Is Microsoft joining Apple and Google in divorcing mobile devices from the standard management systems IT relies on? It sure seems that way.
On Friday, Microsoft will ship its Surface tablet running Windows RT -- the Metro-based operating system that doesn't include the traditional Windows Desktop environment (as Windows 8 does). Windows RT can't join an Active Directory domain, which means IT can't manage Surface tablets using Active Directory domain settings such as those managed by the Group Policy engine. Microsoft will ship Surface tablets with Windows 8, but not for another three months. You can expect Windows RT tablets to enter the enterprise, posing the same kind of challenges the iPhone and iPad first did.
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Maybe it's not so much of a challenge. For quite some time, we've seen the acceptance of iOS and, to a lesser extent, Android and Windows Phone, none of which can join domains but can be controlled through Exchange ActiveSync policies, whether via Exchange or, more recently, System Center Configuration Manager (SCCM) or Intune.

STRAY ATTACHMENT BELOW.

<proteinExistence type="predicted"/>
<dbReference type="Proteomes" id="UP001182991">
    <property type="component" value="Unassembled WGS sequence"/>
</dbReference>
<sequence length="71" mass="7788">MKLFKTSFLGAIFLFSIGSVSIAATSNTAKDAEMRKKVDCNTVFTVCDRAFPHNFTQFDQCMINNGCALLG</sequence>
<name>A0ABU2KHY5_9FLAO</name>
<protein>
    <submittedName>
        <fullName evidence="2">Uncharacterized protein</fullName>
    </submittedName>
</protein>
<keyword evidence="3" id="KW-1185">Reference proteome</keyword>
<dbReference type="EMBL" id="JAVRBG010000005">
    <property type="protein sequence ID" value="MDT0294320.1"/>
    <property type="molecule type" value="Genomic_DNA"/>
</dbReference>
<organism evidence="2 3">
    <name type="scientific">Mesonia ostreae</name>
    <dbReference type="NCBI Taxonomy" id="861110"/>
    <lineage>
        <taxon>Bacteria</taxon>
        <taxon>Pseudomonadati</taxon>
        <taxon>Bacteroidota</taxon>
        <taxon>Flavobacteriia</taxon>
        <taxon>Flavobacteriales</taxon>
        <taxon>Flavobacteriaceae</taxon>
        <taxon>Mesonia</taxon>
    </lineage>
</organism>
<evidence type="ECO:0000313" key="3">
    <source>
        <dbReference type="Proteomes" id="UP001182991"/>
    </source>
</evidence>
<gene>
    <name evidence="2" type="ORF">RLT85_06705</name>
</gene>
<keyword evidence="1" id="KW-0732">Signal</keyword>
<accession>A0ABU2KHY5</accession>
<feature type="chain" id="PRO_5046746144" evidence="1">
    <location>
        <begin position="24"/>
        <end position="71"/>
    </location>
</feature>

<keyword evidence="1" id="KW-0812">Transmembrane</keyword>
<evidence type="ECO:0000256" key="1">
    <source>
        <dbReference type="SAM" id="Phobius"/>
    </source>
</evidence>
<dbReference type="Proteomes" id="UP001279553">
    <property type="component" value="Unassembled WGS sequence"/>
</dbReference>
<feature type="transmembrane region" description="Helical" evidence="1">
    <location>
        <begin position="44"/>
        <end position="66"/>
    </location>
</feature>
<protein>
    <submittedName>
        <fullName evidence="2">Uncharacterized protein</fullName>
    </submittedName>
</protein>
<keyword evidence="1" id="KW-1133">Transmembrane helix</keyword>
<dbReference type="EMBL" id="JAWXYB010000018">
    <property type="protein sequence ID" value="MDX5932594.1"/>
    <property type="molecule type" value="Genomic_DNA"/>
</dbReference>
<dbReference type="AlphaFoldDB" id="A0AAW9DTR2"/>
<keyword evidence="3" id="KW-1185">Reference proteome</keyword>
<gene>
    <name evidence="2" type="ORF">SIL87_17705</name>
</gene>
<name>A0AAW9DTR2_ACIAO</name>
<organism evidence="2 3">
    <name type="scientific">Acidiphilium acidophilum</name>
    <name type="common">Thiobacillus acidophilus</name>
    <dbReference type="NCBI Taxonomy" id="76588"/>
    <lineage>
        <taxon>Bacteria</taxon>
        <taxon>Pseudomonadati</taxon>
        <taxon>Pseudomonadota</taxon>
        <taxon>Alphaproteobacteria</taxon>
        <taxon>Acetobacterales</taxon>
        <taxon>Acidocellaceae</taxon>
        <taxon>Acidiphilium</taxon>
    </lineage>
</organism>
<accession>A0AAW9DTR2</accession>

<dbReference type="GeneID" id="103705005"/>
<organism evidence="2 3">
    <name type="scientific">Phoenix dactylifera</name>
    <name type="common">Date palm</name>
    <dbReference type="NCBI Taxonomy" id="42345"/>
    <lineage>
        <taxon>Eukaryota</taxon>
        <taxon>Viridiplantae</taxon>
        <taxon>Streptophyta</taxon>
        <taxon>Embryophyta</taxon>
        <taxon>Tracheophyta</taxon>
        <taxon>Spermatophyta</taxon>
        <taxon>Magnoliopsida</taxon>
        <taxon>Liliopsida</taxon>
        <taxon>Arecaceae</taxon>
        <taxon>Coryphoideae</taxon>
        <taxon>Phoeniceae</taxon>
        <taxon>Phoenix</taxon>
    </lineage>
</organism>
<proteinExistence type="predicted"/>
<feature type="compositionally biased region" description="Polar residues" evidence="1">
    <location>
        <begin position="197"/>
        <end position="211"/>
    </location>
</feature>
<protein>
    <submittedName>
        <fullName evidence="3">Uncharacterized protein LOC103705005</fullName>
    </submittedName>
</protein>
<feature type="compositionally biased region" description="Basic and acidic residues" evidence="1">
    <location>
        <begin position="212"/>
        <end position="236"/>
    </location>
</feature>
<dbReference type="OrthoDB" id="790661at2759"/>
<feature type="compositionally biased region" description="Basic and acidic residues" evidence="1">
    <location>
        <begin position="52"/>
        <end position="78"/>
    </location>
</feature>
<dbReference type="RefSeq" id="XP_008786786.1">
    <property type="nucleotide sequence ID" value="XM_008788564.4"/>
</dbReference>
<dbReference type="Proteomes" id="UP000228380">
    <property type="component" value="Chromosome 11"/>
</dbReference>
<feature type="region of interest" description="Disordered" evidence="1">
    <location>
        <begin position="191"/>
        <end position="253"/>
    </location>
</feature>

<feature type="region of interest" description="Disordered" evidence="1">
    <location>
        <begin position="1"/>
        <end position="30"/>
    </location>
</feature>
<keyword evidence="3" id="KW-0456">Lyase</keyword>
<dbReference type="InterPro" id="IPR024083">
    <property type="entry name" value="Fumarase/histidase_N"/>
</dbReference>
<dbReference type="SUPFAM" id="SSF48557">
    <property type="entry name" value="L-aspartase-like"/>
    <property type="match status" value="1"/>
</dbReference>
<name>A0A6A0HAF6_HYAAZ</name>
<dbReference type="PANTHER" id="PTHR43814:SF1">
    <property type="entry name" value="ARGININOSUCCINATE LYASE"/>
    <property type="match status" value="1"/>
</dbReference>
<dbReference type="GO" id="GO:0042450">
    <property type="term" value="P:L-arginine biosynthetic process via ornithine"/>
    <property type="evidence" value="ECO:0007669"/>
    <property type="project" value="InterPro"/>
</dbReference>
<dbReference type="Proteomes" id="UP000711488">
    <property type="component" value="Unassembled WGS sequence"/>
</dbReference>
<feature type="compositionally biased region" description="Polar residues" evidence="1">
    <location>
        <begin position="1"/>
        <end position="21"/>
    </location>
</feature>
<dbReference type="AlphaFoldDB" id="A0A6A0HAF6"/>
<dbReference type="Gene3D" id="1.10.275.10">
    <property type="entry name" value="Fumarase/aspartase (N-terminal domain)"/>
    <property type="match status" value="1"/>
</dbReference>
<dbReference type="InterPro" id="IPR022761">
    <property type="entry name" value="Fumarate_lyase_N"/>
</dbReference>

Although not popular with users, a VDI infrastructure or a Microsoft Terminal Services configuration with remote desktop service (RDS) connections on tablets is often put in place by administrators. This provides controlled desktop environments that let users connect to the domain and access domain resources in a controlled way, while still allowing users to bring their own device. No doubt someone will extend the remote-desktop technologies to Windows RT.
An increasingly number of organizations are also turning to enterprise versions of cloud storage tools such as Dropbox and Box to manage tablet access to data that has historically been stored in domain-managed file servers. The use of public cloud storage services, which can't be managed by IT, scares many IT organizations. IBM, for example, has banned their use. But Windows RT, like Windows 8, comes, with a SkyDrive cloud storage app preinstalled, and Microsoft expects tablet owners to use that Microsoft cloud storage service routinely.